Emergency preparedness means planning ahead for an emergency. During an emergency, you may need resources to survive on your own for several days.
Being prepared means reducing the immediate negative impact when disaster happens. By having a plan in place, you can connect quickly with family or friends because you’ve planned ahead.
During a public health emergency, access to food, water, daily medications, and other resources may be limited. Individuals, families, businesses, and communities can prepare for all public health emergencies by following a few simple steps.
Also, keep in mind that after a disaster in your area family and friends will be concerned with your safety. Let loved ones know you're safe by visiting the American Red Cross Safe and Well website.
Emergency preparedness information
Creating a plan for what to do in an emergency is necessary for everyone. Disasters come in so many forms and no one is immune from the expected: Severe weather, tornadoes, hurricanes, flooding, earthquake, fire and so on…Have a strategy in place BEFORE something bad happens is key to maintaining you and your family's comfort and safety.
See the home emergency preparedness fact sheet (PDF).
In addition to accumulating the necessary basics, your plan should focus on the following:
- The best way to get to safety (in home and away from it)
- Methods of communication
- How to reunite after the disaster
Right now is a good idea. Preparing for an emergency situation begins long before anything happens.
Talk to the whole family and mutually agree on the different communication signals that you have in place. Remember that a lot of the times during a crisis situation that phone lines and cell towers go down so you need a back up plan of communication. Pick a family member or friend who doesn’t live in your area to be a contact point for everyone to check in with. During a disaster the first thing anyone needs or wants is reassurance that everyone is accounted for and safe.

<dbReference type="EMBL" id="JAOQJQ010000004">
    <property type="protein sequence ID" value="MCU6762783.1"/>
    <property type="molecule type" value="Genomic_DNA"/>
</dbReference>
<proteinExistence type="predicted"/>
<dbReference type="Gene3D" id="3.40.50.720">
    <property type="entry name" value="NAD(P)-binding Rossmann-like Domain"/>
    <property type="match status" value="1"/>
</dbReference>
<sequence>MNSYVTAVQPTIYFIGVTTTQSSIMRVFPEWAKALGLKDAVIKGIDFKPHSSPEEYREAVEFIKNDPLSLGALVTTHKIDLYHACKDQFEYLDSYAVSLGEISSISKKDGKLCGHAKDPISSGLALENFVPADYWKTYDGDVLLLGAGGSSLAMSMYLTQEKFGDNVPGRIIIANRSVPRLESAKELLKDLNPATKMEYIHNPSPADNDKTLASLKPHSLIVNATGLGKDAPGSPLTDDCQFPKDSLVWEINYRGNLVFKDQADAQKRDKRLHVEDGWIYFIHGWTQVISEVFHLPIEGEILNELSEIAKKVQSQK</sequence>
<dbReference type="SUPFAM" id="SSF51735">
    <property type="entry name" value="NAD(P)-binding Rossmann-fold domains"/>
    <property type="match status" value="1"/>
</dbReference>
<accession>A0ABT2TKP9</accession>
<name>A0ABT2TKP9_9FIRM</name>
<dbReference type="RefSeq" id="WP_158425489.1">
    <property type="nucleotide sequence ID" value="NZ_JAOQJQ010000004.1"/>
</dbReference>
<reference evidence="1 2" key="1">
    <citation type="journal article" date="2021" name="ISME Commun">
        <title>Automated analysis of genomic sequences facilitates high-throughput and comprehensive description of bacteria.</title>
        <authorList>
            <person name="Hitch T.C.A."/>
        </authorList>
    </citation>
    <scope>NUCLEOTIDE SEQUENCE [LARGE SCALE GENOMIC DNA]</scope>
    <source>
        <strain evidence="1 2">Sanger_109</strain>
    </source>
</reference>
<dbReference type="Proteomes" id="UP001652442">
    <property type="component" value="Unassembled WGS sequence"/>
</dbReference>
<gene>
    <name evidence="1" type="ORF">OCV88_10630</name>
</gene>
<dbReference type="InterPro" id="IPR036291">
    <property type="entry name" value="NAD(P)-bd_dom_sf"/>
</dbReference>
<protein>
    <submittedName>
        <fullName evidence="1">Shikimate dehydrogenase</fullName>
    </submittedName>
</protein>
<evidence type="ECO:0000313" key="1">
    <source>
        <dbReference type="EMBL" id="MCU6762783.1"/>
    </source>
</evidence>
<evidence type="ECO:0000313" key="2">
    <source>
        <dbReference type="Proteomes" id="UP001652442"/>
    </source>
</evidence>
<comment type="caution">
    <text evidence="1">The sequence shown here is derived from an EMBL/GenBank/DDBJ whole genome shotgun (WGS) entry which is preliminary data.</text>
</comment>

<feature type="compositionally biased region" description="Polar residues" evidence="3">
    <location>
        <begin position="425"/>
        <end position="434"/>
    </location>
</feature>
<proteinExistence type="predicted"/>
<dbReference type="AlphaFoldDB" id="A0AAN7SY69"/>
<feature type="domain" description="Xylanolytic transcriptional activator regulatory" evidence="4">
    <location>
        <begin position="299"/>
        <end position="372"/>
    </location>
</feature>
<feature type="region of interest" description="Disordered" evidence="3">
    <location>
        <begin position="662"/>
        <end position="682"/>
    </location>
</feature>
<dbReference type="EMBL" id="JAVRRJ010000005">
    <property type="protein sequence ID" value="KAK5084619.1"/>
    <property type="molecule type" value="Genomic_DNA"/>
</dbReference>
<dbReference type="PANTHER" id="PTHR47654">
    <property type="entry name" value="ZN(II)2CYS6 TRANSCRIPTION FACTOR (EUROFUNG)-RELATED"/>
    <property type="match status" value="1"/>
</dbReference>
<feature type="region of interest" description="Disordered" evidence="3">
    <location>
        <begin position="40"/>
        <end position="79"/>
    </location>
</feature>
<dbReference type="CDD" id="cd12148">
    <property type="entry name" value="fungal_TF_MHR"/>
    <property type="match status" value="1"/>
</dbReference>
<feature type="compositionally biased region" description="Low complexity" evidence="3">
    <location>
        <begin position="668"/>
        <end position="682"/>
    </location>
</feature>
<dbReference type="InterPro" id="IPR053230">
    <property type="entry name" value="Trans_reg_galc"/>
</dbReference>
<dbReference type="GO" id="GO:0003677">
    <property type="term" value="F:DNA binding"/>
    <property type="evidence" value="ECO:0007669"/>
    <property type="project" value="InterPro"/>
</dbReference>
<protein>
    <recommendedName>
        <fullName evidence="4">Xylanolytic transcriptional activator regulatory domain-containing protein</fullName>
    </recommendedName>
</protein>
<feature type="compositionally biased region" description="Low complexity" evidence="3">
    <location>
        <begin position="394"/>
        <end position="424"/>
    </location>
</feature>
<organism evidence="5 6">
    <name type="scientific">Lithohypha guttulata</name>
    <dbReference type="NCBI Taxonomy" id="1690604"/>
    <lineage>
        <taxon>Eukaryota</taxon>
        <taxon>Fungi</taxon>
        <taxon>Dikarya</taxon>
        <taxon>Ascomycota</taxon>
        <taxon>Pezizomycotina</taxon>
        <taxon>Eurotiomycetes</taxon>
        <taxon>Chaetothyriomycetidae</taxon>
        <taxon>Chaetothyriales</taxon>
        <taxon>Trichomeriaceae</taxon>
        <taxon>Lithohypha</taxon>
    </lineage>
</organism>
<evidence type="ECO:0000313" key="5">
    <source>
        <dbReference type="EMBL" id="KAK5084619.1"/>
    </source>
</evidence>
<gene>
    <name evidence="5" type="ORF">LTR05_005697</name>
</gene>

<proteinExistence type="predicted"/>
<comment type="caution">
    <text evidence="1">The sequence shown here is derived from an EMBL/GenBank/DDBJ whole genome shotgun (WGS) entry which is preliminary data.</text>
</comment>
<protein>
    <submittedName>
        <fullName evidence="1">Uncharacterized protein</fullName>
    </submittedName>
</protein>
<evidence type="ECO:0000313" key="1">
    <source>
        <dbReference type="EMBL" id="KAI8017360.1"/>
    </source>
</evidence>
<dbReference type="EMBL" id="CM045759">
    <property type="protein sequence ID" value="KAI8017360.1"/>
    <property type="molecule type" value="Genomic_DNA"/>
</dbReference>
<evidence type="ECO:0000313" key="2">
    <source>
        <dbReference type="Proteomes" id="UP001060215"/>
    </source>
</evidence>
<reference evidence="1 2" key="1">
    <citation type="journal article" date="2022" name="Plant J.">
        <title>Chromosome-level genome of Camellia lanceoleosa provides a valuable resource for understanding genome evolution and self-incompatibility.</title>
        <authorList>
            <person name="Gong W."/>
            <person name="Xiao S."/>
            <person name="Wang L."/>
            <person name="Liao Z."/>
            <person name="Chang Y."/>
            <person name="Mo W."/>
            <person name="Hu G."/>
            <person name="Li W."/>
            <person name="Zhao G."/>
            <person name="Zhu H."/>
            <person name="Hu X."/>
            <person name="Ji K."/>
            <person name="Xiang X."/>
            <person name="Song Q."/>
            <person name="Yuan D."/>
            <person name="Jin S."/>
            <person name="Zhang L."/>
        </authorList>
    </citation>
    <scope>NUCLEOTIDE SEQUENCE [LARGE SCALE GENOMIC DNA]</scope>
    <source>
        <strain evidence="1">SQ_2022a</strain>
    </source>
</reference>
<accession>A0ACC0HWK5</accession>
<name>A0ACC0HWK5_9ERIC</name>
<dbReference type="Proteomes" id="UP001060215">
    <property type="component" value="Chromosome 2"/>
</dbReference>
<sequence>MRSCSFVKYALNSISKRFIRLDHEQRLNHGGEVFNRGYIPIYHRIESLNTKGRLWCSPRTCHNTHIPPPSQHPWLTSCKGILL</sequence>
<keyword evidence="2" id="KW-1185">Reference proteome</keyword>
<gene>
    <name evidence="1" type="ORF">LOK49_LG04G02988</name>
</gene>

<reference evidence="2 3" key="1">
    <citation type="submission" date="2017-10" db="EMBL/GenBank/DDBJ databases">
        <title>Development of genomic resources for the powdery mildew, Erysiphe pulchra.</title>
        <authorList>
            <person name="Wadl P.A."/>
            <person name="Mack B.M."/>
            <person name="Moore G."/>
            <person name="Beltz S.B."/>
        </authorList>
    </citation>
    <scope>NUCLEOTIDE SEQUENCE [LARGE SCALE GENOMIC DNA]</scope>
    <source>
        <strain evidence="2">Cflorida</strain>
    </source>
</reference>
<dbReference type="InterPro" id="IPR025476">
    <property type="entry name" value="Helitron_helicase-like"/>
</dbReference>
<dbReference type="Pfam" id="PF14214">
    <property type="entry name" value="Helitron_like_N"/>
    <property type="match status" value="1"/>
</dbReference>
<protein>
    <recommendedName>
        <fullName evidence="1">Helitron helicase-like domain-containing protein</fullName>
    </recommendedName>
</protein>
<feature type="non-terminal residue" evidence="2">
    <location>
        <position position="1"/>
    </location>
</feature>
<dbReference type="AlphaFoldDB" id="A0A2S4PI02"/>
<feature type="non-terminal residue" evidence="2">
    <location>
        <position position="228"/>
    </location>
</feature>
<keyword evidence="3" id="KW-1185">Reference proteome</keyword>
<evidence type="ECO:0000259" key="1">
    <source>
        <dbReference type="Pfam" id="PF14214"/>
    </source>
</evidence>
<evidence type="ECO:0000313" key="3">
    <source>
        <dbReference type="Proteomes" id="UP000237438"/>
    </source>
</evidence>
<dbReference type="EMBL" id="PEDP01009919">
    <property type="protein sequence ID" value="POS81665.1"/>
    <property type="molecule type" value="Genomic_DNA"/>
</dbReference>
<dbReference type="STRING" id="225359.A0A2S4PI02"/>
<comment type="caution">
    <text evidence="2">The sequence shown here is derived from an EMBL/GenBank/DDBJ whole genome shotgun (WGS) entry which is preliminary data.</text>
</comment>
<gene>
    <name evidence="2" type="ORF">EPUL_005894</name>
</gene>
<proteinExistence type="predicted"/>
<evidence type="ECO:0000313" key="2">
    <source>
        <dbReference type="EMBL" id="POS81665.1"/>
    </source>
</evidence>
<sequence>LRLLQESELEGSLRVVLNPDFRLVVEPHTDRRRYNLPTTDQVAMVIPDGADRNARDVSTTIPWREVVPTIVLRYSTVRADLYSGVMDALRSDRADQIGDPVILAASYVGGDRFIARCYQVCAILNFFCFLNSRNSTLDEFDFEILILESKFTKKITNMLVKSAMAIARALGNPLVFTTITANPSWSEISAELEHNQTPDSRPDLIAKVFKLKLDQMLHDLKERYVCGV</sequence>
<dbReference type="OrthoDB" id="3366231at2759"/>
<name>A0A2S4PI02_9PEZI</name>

Early preparation should also involve accumulating an emergency preparedness kit that can be quickly grabbed in any situation.
Five necessities of survival:
Get a kit, make a plan, be informed
You should have a three-day supply that includes:
- Food and one gallon of water per person per day
- First aid supplies
- A flashlight with extra batteries
- Any prescription medications you or a family member takes daily
- A battery powered radio
Download the emergency kit checklist to get started.
*Note: Customize your kit to meet your family's needs, i.e. diapers, pet food and water, special needs, etc.
Creating an emergency preparedness kit and making a plan can lessen the impact of an emergency.
- Learn about the types of emergencies that can occur in your area
- Ask about the emergency plans at your work, your school, and around your community
Since you may not be with your family or loved ones during a public health emergency, it's important to:
- Decide how you will contact one another
- Decide how you will get back together if separated
- Decide on plans for evacuating, if needed
- Identify an out-of-town contact and make sure everyone can get in touch with that person
- Don't forget your emergency supply checklist (PDF) provided by the Bureau of Homeland Security
- Use an Emergency Go Bag flowchart to help you pack supplies in case of an emergency